The Eastern Partnership can only be successful if people feel and believe in its positive results and see concrete improvements in their daily lives, write Micheil Dschanelidse and Michael Roth.
Micheil Dschanelidse is the foreign minister of Georgia. Michael Roth is the minister of state for Europe in the Foreign Office of the Federal Republic of Germany.
The Eastern Partnership strives to bring the six Eastern Partner countries – Armenia, Azerbaijan, Belarus, Georgia, the Republic of Moldova and Ukraine – closer to the EU without creating confrontational lines in Europe.
Since its inception in 2009, much has been achieved: Association Agreements have been concluded, including Deep and Comprehensive Free Trade Areas between the EU and Georgia, the Republic of Moldova and Ukraine.
Visa liberalisation was a big success for Georgia, and allows for a vibrant exchange between our societies and enhances the mobility of people. A number of multilateral formats have significantly stepped up contacts and cooperation among the 34 members states of the Eastern Partnership.
As impressive as this may sound, it remains a major task to bring the institutional and intergovernmental framework built over the last years closer to our citizens. Within the EU, not many people have heard of the Eastern Partnership.
Whereas in Georgia, a leader with its European reforms, the popular support to bringing the country closer to the EU has climbed to more than 80% making it the most EU enthusiast country in Europe today. The Eastern Partnership can only be successful if people feel and believe in its positive results and see concrete improvements in their daily lives. It is our expectation that our common future lies in a united Europe.
Therefore, we jointly want to outline five ideas how to accomplish such a popular outreach:
Focus on people and their needs
The reform agenda of the Eastern Partnership aims at improving the lives of people. Therefore, we must focus on reforms that directly benefit all citizens: to fight corruption, to bring justice reform, to improve the investment climate and thus create new jobs as well as to improve our education systems.
We should involve the local level more in decision-making and in the implementation because it is much closer to the people and their needs. We should also continue to support civil society organizations in their important work and foster cooperation among them. And we need to improve our public diplomacy.
We need to be more outspoken about our goals, but also about the difficulties we need to overcome in order to reach them. Thus, society can become a valuable ally in reaching our common goals. A necessary tool for improved communication is a free and pluralistic media.
Concentrate on concrete next steps
We have to give a convincing answer to the question “What is next in the Eastern Partnership?” There are a number of concrete joint projects that we can start as of today. More investments in transport and energy connectivity can deliver benefits to all.
A discussion on the abolition of roaming fees or the accession to the EU Digital Single Market looks attractive. Another important signal might be building up a broadband connection to better catch up with the EU single market system.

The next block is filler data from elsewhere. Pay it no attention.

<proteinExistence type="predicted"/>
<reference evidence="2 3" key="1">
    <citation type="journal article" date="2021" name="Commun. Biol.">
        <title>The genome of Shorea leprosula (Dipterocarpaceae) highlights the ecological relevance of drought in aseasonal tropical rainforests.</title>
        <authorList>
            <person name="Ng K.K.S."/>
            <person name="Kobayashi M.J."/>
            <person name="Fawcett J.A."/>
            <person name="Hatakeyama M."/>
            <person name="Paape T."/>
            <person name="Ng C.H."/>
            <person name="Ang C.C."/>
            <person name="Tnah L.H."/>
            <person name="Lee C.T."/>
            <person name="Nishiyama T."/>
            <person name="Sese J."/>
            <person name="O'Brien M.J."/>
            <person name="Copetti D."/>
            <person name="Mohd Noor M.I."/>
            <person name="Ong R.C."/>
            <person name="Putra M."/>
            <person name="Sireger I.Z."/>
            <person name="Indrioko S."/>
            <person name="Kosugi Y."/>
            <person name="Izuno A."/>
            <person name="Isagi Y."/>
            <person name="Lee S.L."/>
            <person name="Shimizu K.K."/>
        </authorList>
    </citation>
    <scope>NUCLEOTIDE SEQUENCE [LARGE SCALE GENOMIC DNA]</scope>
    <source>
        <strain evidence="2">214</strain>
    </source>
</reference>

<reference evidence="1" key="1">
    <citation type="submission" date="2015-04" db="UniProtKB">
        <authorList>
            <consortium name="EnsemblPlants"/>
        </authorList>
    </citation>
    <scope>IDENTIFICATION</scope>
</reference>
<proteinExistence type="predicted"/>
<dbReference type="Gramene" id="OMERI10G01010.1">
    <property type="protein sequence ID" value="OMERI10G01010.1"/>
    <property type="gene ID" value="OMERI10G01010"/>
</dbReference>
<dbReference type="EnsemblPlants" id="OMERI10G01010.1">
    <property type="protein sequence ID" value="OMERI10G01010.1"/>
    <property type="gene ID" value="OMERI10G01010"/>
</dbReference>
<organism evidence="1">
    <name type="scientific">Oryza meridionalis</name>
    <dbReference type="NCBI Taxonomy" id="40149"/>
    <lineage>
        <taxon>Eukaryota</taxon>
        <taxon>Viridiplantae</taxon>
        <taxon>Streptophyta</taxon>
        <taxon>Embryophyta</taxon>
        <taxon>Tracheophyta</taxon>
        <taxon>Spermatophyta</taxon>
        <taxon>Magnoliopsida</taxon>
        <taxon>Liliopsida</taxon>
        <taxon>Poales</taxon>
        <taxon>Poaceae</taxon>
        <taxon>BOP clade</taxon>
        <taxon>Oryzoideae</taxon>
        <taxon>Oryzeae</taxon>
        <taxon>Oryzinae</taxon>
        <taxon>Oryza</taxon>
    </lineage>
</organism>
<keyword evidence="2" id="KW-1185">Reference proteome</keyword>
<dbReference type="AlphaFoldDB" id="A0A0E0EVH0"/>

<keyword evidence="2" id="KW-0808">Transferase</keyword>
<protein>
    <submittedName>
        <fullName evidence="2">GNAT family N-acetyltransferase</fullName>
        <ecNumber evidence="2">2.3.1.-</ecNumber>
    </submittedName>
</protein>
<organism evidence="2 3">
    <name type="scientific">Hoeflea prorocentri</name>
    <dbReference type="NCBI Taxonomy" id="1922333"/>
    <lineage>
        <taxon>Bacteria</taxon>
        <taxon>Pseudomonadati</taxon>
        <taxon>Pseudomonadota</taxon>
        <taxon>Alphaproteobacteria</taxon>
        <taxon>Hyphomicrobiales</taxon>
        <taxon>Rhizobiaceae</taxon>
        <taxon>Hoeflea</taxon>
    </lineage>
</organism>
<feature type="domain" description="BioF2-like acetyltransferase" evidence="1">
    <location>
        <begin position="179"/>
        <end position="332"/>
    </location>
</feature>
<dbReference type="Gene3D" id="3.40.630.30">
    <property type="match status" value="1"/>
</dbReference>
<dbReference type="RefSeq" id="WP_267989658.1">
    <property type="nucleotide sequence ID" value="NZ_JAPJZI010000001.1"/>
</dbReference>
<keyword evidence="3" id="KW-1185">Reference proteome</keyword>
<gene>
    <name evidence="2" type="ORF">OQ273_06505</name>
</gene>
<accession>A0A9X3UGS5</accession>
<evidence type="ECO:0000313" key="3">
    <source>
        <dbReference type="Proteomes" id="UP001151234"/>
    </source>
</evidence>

And why not discuss more concerted efforts for private sector cooperation, especially SMEs and a facilitated access to the EU labour market for skilled personnel. Closer cooperation in the fight against organized crime and other security matters will bring more stability for all.
Stimulate the potential of the young generation
In the six partner countries, we find many highly skilled and active young people. We need to take advantage of this potential – for their individual countries but also for the Eastern Partnership as a whole.
To this end, we need to help partners to improve education systems, facilitate the exchange of students and scientists, create jobs and an environment favourable for them to unfold their full potential. The “youth package”, a number of initiatives and projects especially dedicated to young people that the European Commission has announced for the Eastern Partnership Summit, will send an important signal.
It is all about reforms
We have to remind ourselves that the goal of the Eastern Partnership is to support the core values we share: democracy, rule of law, the respect for human rights and economic development in the EU’s neighbourhood. It is about transforming societies.
This can only be achieved if the partner countries really want it. In the end, only the thorough and sustainable reform implementation will bring change. The EU is ready to support these reforms. We must find better ways to stimulate them, i.e. by linking financial assistance more strictly to concrete reform progress or by more project-related assistance.
Individual solutions in a common framework
Finally, the Eastern Partnership brings together six very different partner countries – different in their current situation, but also different in their aspirations. The EU acknowledges the European aspirations of the interested partner countries. It needs to respond to these differences and adapt its instruments to each individual context.
On the multilateral side, however, we need to keep up dialogue and cooperation with all six partner countries jointly. We strongly believe that stability and prosperity of the region do not only depend on the development of each individual country but also and most importantly on the development of the relations between the six partner countries among themselves.
In this spirit, we are confident that the upcoming summit offers an excellent opportunity to promote these mutual ambitions in the best interest of our peoples in Europe.